The “backward culture” argument for authoritarian rule is popular with racists, who have a chauvinistic view of western civilisation. The degree of misrepresentation of Islam is astonishing, accompanied by a strange denial of “Islamophobia”. There is little recognition that the wealth stolen from the Arab people by the Saudi family, has been used in part to spread a distorted “Wahhabi” version of Islam. Most people in the West have a wholly inadequate knowledge of Islam, its many strands and the cultures of countries where it is the majority religion.
The idea that “representative government” is a matter of “cultural advancement” and can take centuries to accomplish, based on European history, is flimsy. This notion ignores the often violent struggle to overcome authoritarian government in Europe. It also ignores the changes in technology and advancements in knowledge. These are available in some form to everyone, they do not stop at borders. The notion that Islamic societies are incapable of creating forms of “representative government” that are the same, different, equal and possibly better than those in the West has no substantial basis.
The creation of “representative government” in the West has been significantly dependent on violence and the threat of violence. The French Revolution that started in 1789 did lead to a period of chaos and violence, from which Napoleon ceased power in 1804. The fear that ordinary people could topple unrepresentative governments dominated by monarchs and their elites, put pressure on these regimes to concede greater rights to the masses. As who could vote was expanded (the “franchise”) competition between liberal and conservative parties created a pressure to expand the franchise further, and so empower more votes for a particular party. The struggle between European powers, and the resulting two world wars, required national cohesion and further franchise expansion. Crucially this included the enfranchisement of women. The Russian Revolution and the threat of Soviet expansion acted in a similar way to the French Revolution more than a century earlier.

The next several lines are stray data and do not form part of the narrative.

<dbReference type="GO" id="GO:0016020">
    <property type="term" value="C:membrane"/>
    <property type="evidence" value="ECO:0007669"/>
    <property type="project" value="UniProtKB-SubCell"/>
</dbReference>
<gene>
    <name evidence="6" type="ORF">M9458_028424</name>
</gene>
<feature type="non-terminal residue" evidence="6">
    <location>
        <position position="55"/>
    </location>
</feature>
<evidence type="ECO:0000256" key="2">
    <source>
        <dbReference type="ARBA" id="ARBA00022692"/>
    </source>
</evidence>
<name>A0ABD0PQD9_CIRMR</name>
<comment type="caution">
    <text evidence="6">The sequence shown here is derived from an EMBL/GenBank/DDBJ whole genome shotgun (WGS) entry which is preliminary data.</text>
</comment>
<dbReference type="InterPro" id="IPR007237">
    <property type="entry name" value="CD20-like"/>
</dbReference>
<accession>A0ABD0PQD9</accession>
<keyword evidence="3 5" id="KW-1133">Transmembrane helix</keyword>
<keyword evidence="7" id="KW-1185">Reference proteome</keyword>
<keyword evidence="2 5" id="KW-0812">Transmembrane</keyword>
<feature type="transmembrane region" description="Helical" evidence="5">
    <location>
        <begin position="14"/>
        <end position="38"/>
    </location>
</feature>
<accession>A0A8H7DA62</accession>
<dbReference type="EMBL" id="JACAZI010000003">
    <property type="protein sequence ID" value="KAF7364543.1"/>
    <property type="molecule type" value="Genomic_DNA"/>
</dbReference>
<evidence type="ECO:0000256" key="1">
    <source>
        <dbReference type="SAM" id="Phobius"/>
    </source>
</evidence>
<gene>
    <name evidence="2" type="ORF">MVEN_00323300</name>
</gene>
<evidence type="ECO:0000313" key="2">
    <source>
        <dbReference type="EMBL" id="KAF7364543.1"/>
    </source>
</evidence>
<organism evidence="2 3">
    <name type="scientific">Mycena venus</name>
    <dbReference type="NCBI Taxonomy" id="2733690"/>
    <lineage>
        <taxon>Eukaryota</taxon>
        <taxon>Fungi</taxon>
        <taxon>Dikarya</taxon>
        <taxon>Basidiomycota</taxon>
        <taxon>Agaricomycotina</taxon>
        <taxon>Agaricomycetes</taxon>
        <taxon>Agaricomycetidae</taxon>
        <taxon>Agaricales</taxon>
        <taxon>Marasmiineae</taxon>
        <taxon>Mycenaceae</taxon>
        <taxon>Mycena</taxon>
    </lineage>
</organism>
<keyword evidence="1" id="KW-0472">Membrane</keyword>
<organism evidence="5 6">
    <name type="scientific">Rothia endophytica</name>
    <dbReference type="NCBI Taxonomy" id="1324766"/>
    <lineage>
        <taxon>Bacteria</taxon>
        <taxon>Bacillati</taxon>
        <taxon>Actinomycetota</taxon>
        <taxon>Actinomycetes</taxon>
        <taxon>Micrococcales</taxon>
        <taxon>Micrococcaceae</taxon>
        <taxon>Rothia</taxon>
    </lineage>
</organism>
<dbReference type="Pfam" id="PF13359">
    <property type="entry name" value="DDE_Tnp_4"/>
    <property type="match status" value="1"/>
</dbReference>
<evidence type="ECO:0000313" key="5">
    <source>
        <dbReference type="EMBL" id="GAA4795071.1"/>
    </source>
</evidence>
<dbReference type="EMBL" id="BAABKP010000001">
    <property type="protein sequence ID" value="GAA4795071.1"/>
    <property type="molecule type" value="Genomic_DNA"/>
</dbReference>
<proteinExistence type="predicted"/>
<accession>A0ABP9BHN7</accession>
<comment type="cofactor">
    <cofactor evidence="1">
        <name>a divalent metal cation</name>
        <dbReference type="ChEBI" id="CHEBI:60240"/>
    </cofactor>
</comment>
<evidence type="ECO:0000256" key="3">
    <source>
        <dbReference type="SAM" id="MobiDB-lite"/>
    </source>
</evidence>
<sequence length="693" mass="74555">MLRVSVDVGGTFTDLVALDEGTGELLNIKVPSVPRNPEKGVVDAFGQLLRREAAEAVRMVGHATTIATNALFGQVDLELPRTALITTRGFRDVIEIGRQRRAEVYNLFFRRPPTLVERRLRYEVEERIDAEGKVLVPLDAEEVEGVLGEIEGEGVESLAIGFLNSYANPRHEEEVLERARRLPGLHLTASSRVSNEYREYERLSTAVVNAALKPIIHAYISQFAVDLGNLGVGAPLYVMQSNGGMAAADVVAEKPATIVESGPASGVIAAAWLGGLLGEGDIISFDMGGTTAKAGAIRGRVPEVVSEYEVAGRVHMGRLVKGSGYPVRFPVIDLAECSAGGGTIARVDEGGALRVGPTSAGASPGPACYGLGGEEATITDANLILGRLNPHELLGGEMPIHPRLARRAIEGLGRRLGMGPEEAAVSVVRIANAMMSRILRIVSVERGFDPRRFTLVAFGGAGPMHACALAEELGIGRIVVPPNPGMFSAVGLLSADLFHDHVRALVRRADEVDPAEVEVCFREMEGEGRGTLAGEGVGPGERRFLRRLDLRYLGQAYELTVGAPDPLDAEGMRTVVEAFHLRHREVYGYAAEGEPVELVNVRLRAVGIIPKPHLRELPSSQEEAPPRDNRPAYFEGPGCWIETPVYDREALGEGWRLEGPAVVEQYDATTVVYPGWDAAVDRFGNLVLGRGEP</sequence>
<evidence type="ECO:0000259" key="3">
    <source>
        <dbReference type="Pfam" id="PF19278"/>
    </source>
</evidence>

Democracy is not just about who gets to votes, but the range of parties and policies that can be presented to the voters. It took centuries of struggle and two world wars, before socialist parties were fully accepted into European elections.
In this context, the Iranian electoral system is not a representative system, as it gives an effective veto to the supreme leader (senior cleric) over parliamentary and presidential candidates. The supreme leader has direct and indirect control of the composition of the “Council of Guardians” who have the power of veto over election candidates and laws passed by parliament. He also has effective control of the “Assembly of Experts” who choose his successor. Voting is not rigged, but the choices presented to voters are rigged, to ensure an authoritarian government.
South Korea was definitely not a dictatorship which willingly and peacefully transformed itself into a democracy. Democracy in South Korea was created by decades of internal struggle, and strong external pressures. South Korea was created by the United States in 1948. The Korean War of 1950 to 1953 was fought by an international coalition led by the Americans to stop a take-over by the communist North. A semi dictatorship in South Korea propped up by the Americans lasted until mass protests in 1960.